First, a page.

San Blas 09:19:60N 78:15:20W

Superted V
Jean & Matt Findlay
Mon 15 Nov 2010 22:16

Snug Harbour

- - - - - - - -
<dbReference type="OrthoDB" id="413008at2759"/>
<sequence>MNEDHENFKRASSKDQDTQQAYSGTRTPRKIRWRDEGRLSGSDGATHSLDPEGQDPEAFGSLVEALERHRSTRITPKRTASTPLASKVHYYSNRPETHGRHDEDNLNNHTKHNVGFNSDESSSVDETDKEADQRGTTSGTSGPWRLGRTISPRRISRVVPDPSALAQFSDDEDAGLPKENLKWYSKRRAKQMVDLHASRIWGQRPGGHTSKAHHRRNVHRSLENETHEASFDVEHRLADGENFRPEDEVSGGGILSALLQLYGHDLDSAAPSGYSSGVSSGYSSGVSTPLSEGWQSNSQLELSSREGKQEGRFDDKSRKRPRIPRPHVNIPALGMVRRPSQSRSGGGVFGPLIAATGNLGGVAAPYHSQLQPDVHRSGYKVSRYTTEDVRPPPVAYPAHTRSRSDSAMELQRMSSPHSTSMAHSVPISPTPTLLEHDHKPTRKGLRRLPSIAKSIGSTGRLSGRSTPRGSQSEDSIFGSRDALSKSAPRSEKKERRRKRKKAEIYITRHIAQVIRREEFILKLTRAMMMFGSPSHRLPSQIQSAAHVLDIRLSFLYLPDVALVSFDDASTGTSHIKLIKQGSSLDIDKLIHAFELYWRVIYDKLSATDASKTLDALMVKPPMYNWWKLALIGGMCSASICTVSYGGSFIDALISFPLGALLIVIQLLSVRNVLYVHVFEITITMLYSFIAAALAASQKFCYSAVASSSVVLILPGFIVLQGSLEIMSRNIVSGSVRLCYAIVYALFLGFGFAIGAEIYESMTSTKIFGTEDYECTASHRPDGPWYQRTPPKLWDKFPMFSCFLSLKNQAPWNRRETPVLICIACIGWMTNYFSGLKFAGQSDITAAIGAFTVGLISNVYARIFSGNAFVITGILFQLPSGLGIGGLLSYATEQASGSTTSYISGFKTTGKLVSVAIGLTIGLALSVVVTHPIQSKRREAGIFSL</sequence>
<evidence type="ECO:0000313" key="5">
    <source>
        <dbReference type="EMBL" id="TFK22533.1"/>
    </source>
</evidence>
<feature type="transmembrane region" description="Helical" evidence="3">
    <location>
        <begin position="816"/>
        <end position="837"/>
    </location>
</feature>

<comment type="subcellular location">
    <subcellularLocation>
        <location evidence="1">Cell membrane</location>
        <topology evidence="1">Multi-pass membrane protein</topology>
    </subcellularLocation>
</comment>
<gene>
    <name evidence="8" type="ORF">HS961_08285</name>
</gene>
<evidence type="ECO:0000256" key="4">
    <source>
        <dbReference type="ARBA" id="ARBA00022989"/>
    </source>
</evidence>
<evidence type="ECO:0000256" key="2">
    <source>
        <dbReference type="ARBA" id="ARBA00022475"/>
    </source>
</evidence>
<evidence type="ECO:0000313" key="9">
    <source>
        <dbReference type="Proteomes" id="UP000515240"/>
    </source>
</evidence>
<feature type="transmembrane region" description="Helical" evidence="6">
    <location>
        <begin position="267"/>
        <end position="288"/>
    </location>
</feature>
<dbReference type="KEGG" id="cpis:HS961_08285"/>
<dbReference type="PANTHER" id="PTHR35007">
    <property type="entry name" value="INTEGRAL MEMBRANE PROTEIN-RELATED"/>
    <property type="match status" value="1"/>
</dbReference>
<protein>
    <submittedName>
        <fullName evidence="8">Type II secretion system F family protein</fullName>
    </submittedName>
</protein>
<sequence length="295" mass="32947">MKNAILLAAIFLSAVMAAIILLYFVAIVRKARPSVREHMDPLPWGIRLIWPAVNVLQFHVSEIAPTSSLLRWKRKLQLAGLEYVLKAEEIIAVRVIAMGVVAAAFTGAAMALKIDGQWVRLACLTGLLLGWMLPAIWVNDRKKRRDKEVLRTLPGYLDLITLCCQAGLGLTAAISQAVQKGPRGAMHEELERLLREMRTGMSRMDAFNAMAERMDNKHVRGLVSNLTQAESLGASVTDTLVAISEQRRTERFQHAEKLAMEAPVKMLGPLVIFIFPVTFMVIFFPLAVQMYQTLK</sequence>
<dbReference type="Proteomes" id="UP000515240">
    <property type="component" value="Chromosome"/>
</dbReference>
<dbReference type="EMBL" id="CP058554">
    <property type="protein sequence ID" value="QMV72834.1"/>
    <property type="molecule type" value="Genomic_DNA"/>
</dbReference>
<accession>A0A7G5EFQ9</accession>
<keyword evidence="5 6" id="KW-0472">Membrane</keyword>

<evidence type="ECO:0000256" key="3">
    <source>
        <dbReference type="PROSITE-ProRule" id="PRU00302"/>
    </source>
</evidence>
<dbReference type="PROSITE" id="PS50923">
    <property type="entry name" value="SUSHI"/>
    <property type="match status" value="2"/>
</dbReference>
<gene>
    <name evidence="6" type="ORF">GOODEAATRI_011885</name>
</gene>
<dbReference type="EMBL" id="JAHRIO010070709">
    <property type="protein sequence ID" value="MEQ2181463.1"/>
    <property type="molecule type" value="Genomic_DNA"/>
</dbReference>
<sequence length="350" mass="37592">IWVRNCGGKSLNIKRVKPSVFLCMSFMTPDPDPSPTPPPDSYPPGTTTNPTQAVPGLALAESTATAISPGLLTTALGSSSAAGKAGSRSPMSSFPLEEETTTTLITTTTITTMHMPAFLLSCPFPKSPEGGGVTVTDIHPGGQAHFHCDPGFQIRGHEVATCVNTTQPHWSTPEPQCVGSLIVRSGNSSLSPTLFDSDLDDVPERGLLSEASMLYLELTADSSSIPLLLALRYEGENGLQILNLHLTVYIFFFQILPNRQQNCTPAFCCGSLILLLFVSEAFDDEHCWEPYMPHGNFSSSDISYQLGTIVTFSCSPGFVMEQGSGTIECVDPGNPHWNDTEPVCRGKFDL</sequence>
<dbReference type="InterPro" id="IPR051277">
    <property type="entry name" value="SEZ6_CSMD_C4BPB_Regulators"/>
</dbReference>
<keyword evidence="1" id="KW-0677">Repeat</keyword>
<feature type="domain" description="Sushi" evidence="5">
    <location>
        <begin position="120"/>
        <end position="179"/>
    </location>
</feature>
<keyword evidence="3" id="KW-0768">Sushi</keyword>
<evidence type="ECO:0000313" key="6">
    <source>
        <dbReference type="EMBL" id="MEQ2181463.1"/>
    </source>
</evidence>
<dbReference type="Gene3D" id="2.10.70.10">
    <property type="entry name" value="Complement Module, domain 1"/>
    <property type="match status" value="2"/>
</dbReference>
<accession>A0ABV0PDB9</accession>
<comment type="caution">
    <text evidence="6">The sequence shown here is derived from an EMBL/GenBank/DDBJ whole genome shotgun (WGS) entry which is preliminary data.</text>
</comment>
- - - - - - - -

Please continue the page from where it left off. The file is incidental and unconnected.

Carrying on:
Tuesday in Mulatupu - we had lots of visitors in their ulus (dugouts) come to see us - some to say hola and some just to look!  We were invited by one man (Mr. Green) to go with him to the village in the afternoon - he took us first to see the chief who gave us the official welcome to their village then charged us $5!  We then had a quick tour of the village - mainly huts made of reed walls and thatched roofs - all very neat and tidy -  each house has 2 rooms and a 'bano' which is a small cubicle (some appear to be directly over the sea).  No furniture except a wooden bench and table and a couple of plastic chairs and hammocks to sleep in.  Mr Green took us to meet his family and shared their dinner with us - coconut rice and bananas.  In exchange we gave the women some of the reading glasses we had brought and despite what it says in the books they wanted photos taken but they first went to put on make up and their best 'molas'. They are quite small - Matt took one of me with 2 of the women and I look big!  My Spanish is improving daily - although most of them speak Kuna language which is quite different from Spanish, some of them do speak Spanish and it's much easier to understand them than true Spanish speakers. Wednesday we had a visit from one of the school teachers who teaches English and visits again from some of the children - we were explaining to them that the boat was called Superted after the bear - which they thought was great! It’s great to see them paddle their huge ulus - one little boy of 11 came out the first time by himself - his boat handling skills amazing - they never let their ulu bang into the boat - even the tiny ones of 4 and 5 are told by their friends to keep the ulu off the boat (we now have hundreds of little hand prints on the side of the boat). They are always smiling. One little girl keeps asking to see Superted (the bear) and giggles like mad as she takes off his skin. The little ones go to school at 7am and finish at 11am then the bigger ones go at 12 until 5pm - about 600 pupils and 40 teachers in total. Wednesday afternoon we went for a canoe down the river to the cemetery (small huts on the hillside)- Matt was on the windsurfer and we came across a crocodile - I've never seen him move so quick (Matt not the crocodile)!  I only saw a small splash but did see something crocodile looking on the way back at the same place.  Thursday - I took the canoe into the jetty this morning at 7am to get bread but had to wake the baker up! So no bread.  Rained hard all day.  Friday sailed to Mamitupu about 20 miles away.  Very traditional island with strict rules – the congresso meets every day at 5pm – all the men must attend – if they don’t they have to spend 2 days in a small shelter at the end of the island checking the boats in and out (they check in their days’ haul of coconuts and bananas etc).  Quite by chance met one of the local expert mola makers – Abeila and bought a few molas – beautiful work.  Sunday sailed to Snug Harbour – caught a little tunny and a small horse eyed jack on the way – first fish for a while.